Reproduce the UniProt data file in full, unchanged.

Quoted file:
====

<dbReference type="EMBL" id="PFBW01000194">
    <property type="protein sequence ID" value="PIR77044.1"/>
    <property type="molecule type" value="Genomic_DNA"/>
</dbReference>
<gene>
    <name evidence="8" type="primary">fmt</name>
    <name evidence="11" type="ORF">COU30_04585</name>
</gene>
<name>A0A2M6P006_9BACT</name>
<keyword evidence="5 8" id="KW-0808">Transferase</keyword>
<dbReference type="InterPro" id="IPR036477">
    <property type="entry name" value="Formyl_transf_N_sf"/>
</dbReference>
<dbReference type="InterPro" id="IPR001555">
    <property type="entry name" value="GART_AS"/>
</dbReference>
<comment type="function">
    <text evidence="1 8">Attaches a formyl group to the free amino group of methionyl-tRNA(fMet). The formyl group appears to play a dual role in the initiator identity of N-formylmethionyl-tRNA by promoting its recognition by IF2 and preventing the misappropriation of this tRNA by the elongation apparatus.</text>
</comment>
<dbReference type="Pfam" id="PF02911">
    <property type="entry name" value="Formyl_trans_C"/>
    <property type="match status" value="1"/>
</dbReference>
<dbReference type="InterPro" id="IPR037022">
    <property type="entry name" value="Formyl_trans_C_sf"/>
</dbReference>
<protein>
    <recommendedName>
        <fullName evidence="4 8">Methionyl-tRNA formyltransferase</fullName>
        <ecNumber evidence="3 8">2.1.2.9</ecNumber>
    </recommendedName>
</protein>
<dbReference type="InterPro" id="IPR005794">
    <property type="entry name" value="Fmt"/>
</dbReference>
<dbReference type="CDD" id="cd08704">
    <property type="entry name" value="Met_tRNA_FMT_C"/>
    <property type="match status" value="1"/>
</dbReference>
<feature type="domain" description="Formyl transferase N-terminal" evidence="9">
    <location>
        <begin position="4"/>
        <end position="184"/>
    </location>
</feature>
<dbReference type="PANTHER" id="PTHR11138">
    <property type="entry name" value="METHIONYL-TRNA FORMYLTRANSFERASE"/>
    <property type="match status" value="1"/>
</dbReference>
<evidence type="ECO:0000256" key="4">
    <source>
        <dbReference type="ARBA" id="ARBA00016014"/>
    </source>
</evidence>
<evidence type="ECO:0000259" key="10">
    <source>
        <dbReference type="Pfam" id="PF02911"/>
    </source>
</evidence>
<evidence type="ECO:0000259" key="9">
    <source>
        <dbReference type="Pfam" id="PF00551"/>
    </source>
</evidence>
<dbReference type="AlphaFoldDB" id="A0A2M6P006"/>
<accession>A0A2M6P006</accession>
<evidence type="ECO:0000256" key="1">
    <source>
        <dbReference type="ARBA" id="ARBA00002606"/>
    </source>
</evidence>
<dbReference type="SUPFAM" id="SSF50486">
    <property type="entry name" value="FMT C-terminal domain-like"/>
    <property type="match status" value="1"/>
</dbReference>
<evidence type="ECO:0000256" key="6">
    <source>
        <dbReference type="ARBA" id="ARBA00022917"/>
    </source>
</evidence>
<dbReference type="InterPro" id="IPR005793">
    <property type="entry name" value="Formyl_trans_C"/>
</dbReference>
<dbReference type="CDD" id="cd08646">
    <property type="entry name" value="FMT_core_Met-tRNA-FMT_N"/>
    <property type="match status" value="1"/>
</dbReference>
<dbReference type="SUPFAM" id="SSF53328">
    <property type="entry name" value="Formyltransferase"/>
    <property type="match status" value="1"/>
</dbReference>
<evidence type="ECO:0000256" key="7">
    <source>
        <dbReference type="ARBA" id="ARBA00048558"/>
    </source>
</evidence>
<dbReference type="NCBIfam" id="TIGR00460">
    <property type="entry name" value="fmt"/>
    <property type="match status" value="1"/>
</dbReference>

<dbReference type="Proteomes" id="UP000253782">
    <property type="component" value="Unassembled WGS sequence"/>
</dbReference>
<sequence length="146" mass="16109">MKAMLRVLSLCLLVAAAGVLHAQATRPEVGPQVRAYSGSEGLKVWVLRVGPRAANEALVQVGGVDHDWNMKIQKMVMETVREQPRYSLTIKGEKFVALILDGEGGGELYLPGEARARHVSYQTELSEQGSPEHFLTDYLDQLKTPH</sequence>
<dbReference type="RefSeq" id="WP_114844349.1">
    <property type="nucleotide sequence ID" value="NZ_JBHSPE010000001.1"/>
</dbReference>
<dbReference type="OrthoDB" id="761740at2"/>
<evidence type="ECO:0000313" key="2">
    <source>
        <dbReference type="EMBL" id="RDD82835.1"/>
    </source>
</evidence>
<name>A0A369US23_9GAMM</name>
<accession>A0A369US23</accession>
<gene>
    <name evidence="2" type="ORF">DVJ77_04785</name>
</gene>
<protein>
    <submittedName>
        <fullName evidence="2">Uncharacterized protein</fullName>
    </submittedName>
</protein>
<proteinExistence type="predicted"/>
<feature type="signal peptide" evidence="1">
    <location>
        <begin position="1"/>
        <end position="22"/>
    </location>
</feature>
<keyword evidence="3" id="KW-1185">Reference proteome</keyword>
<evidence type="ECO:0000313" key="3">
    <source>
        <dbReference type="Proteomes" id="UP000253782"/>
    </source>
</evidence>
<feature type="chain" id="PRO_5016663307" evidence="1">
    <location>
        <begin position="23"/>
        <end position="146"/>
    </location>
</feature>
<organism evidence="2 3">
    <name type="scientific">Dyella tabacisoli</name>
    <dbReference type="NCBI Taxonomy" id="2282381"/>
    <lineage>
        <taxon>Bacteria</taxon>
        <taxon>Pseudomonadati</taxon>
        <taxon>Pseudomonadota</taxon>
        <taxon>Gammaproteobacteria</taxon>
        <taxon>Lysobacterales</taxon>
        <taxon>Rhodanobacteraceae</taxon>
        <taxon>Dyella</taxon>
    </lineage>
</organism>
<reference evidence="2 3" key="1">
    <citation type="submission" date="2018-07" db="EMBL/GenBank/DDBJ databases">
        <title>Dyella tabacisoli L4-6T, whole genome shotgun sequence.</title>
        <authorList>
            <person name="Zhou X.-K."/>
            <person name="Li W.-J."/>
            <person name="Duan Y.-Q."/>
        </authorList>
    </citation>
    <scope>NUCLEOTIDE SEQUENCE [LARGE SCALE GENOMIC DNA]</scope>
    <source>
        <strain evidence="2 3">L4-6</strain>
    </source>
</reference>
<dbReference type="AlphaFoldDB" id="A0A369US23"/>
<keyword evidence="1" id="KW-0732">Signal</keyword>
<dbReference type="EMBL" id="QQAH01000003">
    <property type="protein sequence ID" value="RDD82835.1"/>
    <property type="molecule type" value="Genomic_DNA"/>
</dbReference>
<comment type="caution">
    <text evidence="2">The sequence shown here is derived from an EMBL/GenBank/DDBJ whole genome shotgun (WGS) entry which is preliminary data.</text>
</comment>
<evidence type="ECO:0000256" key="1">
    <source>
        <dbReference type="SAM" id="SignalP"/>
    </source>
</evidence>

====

<dbReference type="EMBL" id="PFBW01000194">
    <property type="protein sequence ID" value="PIR77044.1"/>
    <property type="molecule type" value="Genomic_DNA"/>
</dbReference>
<gene>
    <name evidence="8" type="primary">fmt</name>
    <name evidence="11" type="ORF">COU30_04585</name>
</gene>
<name>A0A2M6P006_9BACT</name>
<keyword evidence="5 8" id="KW-0808">Transferase</keyword>
<dbReference type="InterPro" id="IPR036477">
    <property type="entry name" value="Formyl_transf_N_sf"/>
</dbReference>
<dbReference type="InterPro" id="IPR001555">
    <property type="entry name" value="GART_AS"/>
</dbReference>
<comment type="function">
    <text evidence="1 8">Attaches a formyl group to the free amino group of methionyl-tRNA(fMet). The formyl group appears to play a dual role in the initiator identity of N-formylmethionyl-tRNA by promoting its recognition by IF2 and preventing the misappropriation of this tRNA by the elongation apparatus.</text>
</comment>
<dbReference type="Pfam" id="PF02911">
    <property type="entry name" value="Formyl_trans_C"/>
    <property type="match status" value="1"/>
</dbReference>
<dbReference type="InterPro" id="IPR037022">
    <property type="entry name" value="Formyl_trans_C_sf"/>
</dbReference>
<protein>
    <recommendedName>
        <fullName evidence="4 8">Methionyl-tRNA formyltransferase</fullName>
        <ecNumber evidence="3 8">2.1.2.9</ecNumber>
    </recommendedName>
</protein>
<dbReference type="InterPro" id="IPR005794">
    <property type="entry name" value="Fmt"/>
</dbReference>
<dbReference type="CDD" id="cd08704">
    <property type="entry name" value="Met_tRNA_FMT_C"/>
    <property type="match status" value="1"/>
</dbReference>
<feature type="domain" description="Formyl transferase N-terminal" evidence="9">
    <location>
        <begin position="4"/>
        <end position="184"/>
    </location>
</feature>
<dbReference type="PANTHER" id="PTHR11138">
    <property type="entry name" value="METHIONYL-TRNA FORMYLTRANSFERASE"/>
    <property type="match status" value="1"/>
</dbReference>
<evidence type="ECO:0000256" key="4">
    <source>
        <dbReference type="ARBA" id="ARBA00016014"/>
    </source>
</evidence>
<evidence type="ECO:0000259" key="10">
    <source>
        <dbReference type="Pfam" id="PF02911"/>
    </source>
</evidence>
<evidence type="ECO:0000259" key="9">
    <source>
        <dbReference type="Pfam" id="PF00551"/>
    </source>
</evidence>
<dbReference type="AlphaFoldDB" id="A0A2M6P006"/>
<accession>A0A2M6P006</accession>
<evidence type="ECO:0000256" key="1">
    <source>
        <dbReference type="ARBA" id="ARBA00002606"/>
    </source>
</evidence>
<dbReference type="SUPFAM" id="SSF50486">
    <property type="entry name" value="FMT C-terminal domain-like"/>
    <property type="match status" value="1"/>
</dbReference>
<evidence type="ECO:0000256" key="6">
    <source>
        <dbReference type="ARBA" id="ARBA00022917"/>
    </source>
</evidence>
<dbReference type="InterPro" id="IPR005793">
    <property type="entry name" value="Formyl_trans_C"/>
</dbReference>
<dbReference type="CDD" id="cd08646">
    <property type="entry name" value="FMT_core_Met-tRNA-FMT_N"/>
    <property type="match status" value="1"/>
</dbReference>
<dbReference type="SUPFAM" id="SSF53328">
    <property type="entry name" value="Formyltransferase"/>
    <property type="match status" value="1"/>
</dbReference>
<evidence type="ECO:0000256" key="7">
    <source>
        <dbReference type="ARBA" id="ARBA00048558"/>
    </source>
</evidence>
<dbReference type="NCBIfam" id="TIGR00460">
    <property type="entry name" value="fmt"/>
    <property type="match status" value="1"/>
</dbReference>

<dbReference type="Proteomes" id="UP000253782">
    <property type="component" value="Unassembled WGS sequence"/>
</dbReference>
<sequence length="146" mass="16109">MKAMLRVLSLCLLVAAAGVLHAQATRPEVGPQVRAYSGSEGLKVWVLRVGPRAANEALVQVGGVDHDWNMKIQKMVMETVREQPRYSLTIKGEKFVALILDGEGGGELYLPGEARARHVSYQTELSEQGSPEHFLTDYLDQLKTPH</sequence>
<dbReference type="RefSeq" id="WP_114844349.1">
    <property type="nucleotide sequence ID" value="NZ_JBHSPE010000001.1"/>
</dbReference>
<dbReference type="OrthoDB" id="761740at2"/>
<evidence type="ECO:0000313" key="2">
    <source>
        <dbReference type="EMBL" id="RDD82835.1"/>
    </source>
</evidence>
<name>A0A369US23_9GAMM</name>
<accession>A0A369US23</accession>
<gene>
    <name evidence="2" type="ORF">DVJ77_04785</name>
</gene>
<protein>
    <submittedName>
        <fullName evidence="2">Uncharacterized protein</fullName>
    </submittedName>
</protein>
<proteinExistence type="predicted"/>
<feature type="signal peptide" evidence="1">
    <location>
        <begin position="1"/>
        <end position="22"/>
    </location>
</feature>
<keyword evidence="3" id="KW-1185">Reference proteome</keyword>
<evidence type="ECO:0000313" key="3">
    <source>
        <dbReference type="Proteomes" id="UP000253782"/>
    </source>
</evidence>
<feature type="chain" id="PRO_5016663307" evidence="1">
    <location>
        <begin position="23"/>
        <end position="146"/>
    </location>
</feature>
<organism evidence="2 3">
    <name type="scientific">Dyella tabacisoli</name>
    <dbReference type="NCBI Taxonomy" id="2282381"/>
    <lineage>
        <taxon>Bacteria</taxon>
        <taxon>Pseudomonadati</taxon>
        <taxon>Pseudomonadota</taxon>
        <taxon>Gammaproteobacteria</taxon>
        <taxon>Lysobacterales</taxon>
        <taxon>Rhodanobacteraceae</taxon>
        <taxon>Dyella</taxon>
    </lineage>
</organism>
<reference evidence="2 3" key="1">
    <citation type="submission" date="2018-07" db="EMBL/GenBank/DDBJ databases">
        <title>Dyella tabacisoli L4-6T, whole genome shotgun sequence.</title>
        <authorList>
            <person name="Zhou X.-K."/>
            <person name="Li W.-J."/>
            <person name="Duan Y.-Q."/>
        </authorList>
    </citation>
    <scope>NUCLEOTIDE SEQUENCE [LARGE SCALE GENOMIC DNA]</scope>
    <source>
        <strain evidence="2 3">L4-6</strain>
    </source>
</reference>
<dbReference type="AlphaFoldDB" id="A0A369US23"/>
<keyword evidence="1" id="KW-0732">Signal</keyword>
<dbReference type="EMBL" id="QQAH01000003">
    <property type="protein sequence ID" value="RDD82835.1"/>
    <property type="molecule type" value="Genomic_DNA"/>
</dbReference>
<comment type="caution">
    <text evidence="2">The sequence shown here is derived from an EMBL/GenBank/DDBJ whole genome shotgun (WGS) entry which is preliminary data.</text>
</comment>
<evidence type="ECO:0000256" key="1">
    <source>
        <dbReference type="SAM" id="SignalP"/>
    </source>
</evidence>